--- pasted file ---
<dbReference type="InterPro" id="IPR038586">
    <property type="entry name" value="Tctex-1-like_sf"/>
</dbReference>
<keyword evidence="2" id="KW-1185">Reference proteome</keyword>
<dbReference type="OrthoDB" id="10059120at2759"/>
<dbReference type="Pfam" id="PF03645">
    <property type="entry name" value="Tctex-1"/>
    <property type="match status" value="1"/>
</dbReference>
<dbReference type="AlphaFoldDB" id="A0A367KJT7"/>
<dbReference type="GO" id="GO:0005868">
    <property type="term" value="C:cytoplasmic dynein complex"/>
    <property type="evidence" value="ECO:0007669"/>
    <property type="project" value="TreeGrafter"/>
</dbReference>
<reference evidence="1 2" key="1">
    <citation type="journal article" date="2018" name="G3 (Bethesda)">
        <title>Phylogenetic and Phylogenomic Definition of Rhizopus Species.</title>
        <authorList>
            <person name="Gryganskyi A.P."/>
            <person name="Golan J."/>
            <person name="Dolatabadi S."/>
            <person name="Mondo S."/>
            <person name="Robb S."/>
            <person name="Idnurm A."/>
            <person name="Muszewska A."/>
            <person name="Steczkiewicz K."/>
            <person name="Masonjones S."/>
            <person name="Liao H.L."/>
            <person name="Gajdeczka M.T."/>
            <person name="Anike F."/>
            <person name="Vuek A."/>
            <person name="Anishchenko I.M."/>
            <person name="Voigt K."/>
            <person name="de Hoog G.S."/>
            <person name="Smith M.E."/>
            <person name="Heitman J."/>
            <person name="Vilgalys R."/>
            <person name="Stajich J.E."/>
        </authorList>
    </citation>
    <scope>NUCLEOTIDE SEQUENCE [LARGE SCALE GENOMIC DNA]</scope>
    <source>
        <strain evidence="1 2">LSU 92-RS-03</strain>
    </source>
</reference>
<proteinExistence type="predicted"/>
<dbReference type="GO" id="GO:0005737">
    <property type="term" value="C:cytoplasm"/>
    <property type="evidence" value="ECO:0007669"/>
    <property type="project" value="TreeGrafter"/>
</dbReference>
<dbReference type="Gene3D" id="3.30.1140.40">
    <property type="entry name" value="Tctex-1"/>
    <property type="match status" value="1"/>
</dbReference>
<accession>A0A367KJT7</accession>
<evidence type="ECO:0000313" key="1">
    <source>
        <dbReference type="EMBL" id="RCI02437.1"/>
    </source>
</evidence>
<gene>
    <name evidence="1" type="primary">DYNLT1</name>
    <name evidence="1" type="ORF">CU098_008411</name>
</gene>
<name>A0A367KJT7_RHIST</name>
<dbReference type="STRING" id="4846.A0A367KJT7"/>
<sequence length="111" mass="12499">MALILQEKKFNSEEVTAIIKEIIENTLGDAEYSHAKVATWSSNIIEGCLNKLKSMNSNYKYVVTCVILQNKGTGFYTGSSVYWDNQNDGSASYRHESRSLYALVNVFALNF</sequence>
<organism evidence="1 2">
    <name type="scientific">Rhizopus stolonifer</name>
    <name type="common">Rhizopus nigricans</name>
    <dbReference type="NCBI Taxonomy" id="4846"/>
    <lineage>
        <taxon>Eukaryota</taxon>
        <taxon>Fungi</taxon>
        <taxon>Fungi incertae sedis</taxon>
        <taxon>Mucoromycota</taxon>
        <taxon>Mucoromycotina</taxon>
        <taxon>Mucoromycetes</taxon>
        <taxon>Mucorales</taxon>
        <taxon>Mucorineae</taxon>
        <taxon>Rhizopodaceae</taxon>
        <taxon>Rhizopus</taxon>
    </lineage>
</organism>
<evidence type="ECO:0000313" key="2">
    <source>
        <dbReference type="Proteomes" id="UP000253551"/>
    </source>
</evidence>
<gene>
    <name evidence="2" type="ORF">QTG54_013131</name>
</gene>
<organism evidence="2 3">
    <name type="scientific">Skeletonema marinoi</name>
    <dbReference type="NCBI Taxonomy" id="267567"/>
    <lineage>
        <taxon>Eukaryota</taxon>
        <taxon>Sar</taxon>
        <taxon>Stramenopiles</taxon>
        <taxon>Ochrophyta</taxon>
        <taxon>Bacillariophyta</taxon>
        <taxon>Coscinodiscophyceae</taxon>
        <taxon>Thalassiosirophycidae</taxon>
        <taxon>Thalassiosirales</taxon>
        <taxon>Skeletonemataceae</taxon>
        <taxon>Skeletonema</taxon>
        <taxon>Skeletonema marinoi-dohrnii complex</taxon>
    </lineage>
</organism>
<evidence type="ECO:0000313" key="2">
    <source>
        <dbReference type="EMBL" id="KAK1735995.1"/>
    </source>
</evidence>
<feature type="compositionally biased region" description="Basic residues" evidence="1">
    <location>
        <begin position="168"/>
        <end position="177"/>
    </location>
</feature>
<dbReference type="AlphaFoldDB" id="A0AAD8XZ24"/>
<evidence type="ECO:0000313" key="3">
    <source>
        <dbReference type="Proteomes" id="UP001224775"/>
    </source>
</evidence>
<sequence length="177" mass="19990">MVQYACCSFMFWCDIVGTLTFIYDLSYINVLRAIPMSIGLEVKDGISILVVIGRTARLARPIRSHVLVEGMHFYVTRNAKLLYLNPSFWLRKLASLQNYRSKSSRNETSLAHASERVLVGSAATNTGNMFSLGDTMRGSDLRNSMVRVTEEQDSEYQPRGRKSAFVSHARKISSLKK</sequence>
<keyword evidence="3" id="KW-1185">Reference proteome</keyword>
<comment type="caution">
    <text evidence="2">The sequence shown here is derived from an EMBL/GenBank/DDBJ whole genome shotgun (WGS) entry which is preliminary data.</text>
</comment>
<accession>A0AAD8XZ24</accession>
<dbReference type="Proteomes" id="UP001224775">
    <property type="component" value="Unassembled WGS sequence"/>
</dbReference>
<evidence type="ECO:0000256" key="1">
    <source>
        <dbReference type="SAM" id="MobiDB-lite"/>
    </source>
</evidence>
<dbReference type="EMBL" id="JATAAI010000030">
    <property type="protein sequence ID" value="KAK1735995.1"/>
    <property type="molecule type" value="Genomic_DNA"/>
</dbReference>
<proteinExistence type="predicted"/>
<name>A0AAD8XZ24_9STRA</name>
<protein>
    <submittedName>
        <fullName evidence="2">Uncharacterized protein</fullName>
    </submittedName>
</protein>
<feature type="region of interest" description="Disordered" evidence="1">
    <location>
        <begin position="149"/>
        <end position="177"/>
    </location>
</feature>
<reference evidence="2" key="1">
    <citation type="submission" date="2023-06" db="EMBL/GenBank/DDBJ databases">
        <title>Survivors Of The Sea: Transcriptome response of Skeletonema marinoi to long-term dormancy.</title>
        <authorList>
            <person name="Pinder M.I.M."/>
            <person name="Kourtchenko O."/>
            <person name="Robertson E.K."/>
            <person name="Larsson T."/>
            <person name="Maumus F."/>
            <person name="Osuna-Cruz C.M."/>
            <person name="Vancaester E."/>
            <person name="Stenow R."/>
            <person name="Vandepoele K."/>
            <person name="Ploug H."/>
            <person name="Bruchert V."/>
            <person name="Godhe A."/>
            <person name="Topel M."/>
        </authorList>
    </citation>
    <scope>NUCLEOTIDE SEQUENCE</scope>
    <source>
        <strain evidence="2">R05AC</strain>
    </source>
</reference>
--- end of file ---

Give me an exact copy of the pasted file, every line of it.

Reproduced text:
<dbReference type="InterPro" id="IPR038586">
    <property type="entry name" value="Tctex-1-like_sf"/>
</dbReference>
<keyword evidence="2" id="KW-1185">Reference proteome</keyword>
<dbReference type="OrthoDB" id="10059120at2759"/>
<dbReference type="Pfam" id="PF03645">
    <property type="entry name" value="Tctex-1"/>
    <property type="match status" value="1"/>
</dbReference>
<dbReference type="AlphaFoldDB" id="A0A367KJT7"/>
<dbReference type="GO" id="GO:0005868">
    <property type="term" value="C:cytoplasmic dynein complex"/>
    <property type="evidence" value="ECO:0007669"/>
    <property type="project" value="TreeGrafter"/>
</dbReference>
<reference evidence="1 2" key="1">
    <citation type="journal article" date="2018" name="G3 (Bethesda)">
        <title>Phylogenetic and Phylogenomic Definition of Rhizopus Species.</title>
        <authorList>
            <person name="Gryganskyi A.P."/>
            <person name="Golan J."/>
            <person name="Dolatabadi S."/>
            <person name="Mondo S."/>
            <person name="Robb S."/>
            <person name="Idnurm A."/>
            <person name="Muszewska A."/>
            <person name="Steczkiewicz K."/>
            <person name="Masonjones S."/>
            <person name="Liao H.L."/>
            <person name="Gajdeczka M.T."/>
            <person name="Anike F."/>
            <person name="Vuek A."/>
            <person name="Anishchenko I.M."/>
            <person name="Voigt K."/>
            <person name="de Hoog G.S."/>
            <person name="Smith M.E."/>
            <person name="Heitman J."/>
            <person name="Vilgalys R."/>
            <person name="Stajich J.E."/>
        </authorList>
    </citation>
    <scope>NUCLEOTIDE SEQUENCE [LARGE SCALE GENOMIC DNA]</scope>
    <source>
        <strain evidence="1 2">LSU 92-RS-03</strain>
    </source>
</reference>
<proteinExistence type="predicted"/>
<dbReference type="GO" id="GO:0005737">
    <property type="term" value="C:cytoplasm"/>
    <property type="evidence" value="ECO:0007669"/>
    <property type="project" value="TreeGrafter"/>
</dbReference>
<dbReference type="Gene3D" id="3.30.1140.40">
    <property type="entry name" value="Tctex-1"/>
    <property type="match status" value="1"/>
</dbReference>
<accession>A0A367KJT7</accession>
<evidence type="ECO:0000313" key="1">
    <source>
        <dbReference type="EMBL" id="RCI02437.1"/>
    </source>
</evidence>
<gene>
    <name evidence="1" type="primary">DYNLT1</name>
    <name evidence="1" type="ORF">CU098_008411</name>
</gene>
<name>A0A367KJT7_RHIST</name>
<dbReference type="STRING" id="4846.A0A367KJT7"/>
<sequence length="111" mass="12499">MALILQEKKFNSEEVTAIIKEIIENTLGDAEYSHAKVATWSSNIIEGCLNKLKSMNSNYKYVVTCVILQNKGTGFYTGSSVYWDNQNDGSASYRHESRSLYALVNVFALNF</sequence>
<organism evidence="1 2">
    <name type="scientific">Rhizopus stolonifer</name>
    <name type="common">Rhizopus nigricans</name>
    <dbReference type="NCBI Taxonomy" id="4846"/>
    <lineage>
        <taxon>Eukaryota</taxon>
        <taxon>Fungi</taxon>
        <taxon>Fungi incertae sedis</taxon>
        <taxon>Mucoromycota</taxon>
        <taxon>Mucoromycotina</taxon>
        <taxon>Mucoromycetes</taxon>
        <taxon>Mucorales</taxon>
        <taxon>Mucorineae</taxon>
        <taxon>Rhizopodaceae</taxon>
        <taxon>Rhizopus</taxon>
    </lineage>
</organism>
<evidence type="ECO:0000313" key="2">
    <source>
        <dbReference type="Proteomes" id="UP000253551"/>
    </source>
</evidence>
<gene>
    <name evidence="2" type="ORF">QTG54_013131</name>
</gene>
<organism evidence="2 3">
    <name type="scientific">Skeletonema marinoi</name>
    <dbReference type="NCBI Taxonomy" id="267567"/>
    <lineage>
        <taxon>Eukaryota</taxon>
        <taxon>Sar</taxon>
        <taxon>Stramenopiles</taxon>
        <taxon>Ochrophyta</taxon>
        <taxon>Bacillariophyta</taxon>
        <taxon>Coscinodiscophyceae</taxon>
        <taxon>Thalassiosirophycidae</taxon>
        <taxon>Thalassiosirales</taxon>
        <taxon>Skeletonemataceae</taxon>
        <taxon>Skeletonema</taxon>
        <taxon>Skeletonema marinoi-dohrnii complex</taxon>
    </lineage>
</organism>
<evidence type="ECO:0000313" key="2">
    <source>
        <dbReference type="EMBL" id="KAK1735995.1"/>
    </source>
</evidence>
<feature type="compositionally biased region" description="Basic residues" evidence="1">
    <location>
        <begin position="168"/>
        <end position="177"/>
    </location>
</feature>
<dbReference type="AlphaFoldDB" id="A0AAD8XZ24"/>
<evidence type="ECO:0000313" key="3">
    <source>
        <dbReference type="Proteomes" id="UP001224775"/>
    </source>
</evidence>
<sequence length="177" mass="19990">MVQYACCSFMFWCDIVGTLTFIYDLSYINVLRAIPMSIGLEVKDGISILVVIGRTARLARPIRSHVLVEGMHFYVTRNAKLLYLNPSFWLRKLASLQNYRSKSSRNETSLAHASERVLVGSAATNTGNMFSLGDTMRGSDLRNSMVRVTEEQDSEYQPRGRKSAFVSHARKISSLKK</sequence>
<keyword evidence="3" id="KW-1185">Reference proteome</keyword>
<comment type="caution">
    <text evidence="2">The sequence shown here is derived from an EMBL/GenBank/DDBJ whole genome shotgun (WGS) entry which is preliminary data.</text>
</comment>
<accession>A0AAD8XZ24</accession>
<dbReference type="Proteomes" id="UP001224775">
    <property type="component" value="Unassembled WGS sequence"/>
</dbReference>
<evidence type="ECO:0000256" key="1">
    <source>
        <dbReference type="SAM" id="MobiDB-lite"/>
    </source>
</evidence>
<dbReference type="EMBL" id="JATAAI010000030">
    <property type="protein sequence ID" value="KAK1735995.1"/>
    <property type="molecule type" value="Genomic_DNA"/>
</dbReference>
<proteinExistence type="predicted"/>
<name>A0AAD8XZ24_9STRA</name>
<protein>
    <submittedName>
        <fullName evidence="2">Uncharacterized protein</fullName>
    </submittedName>
</protein>
<feature type="region of interest" description="Disordered" evidence="1">
    <location>
        <begin position="149"/>
        <end position="177"/>
    </location>
</feature>
<reference evidence="2" key="1">
    <citation type="submission" date="2023-06" db="EMBL/GenBank/DDBJ databases">
        <title>Survivors Of The Sea: Transcriptome response of Skeletonema marinoi to long-term dormancy.</title>
        <authorList>
            <person name="Pinder M.I.M."/>
            <person name="Kourtchenko O."/>
            <person name="Robertson E.K."/>
            <person name="Larsson T."/>
            <person name="Maumus F."/>
            <person name="Osuna-Cruz C.M."/>
            <person name="Vancaester E."/>
            <person name="Stenow R."/>
            <person name="Vandepoele K."/>
            <person name="Ploug H."/>
            <person name="Bruchert V."/>
            <person name="Godhe A."/>
            <person name="Topel M."/>
        </authorList>
    </citation>
    <scope>NUCLEOTIDE SEQUENCE</scope>
    <source>
        <strain evidence="2">R05AC</strain>
    </source>
</reference>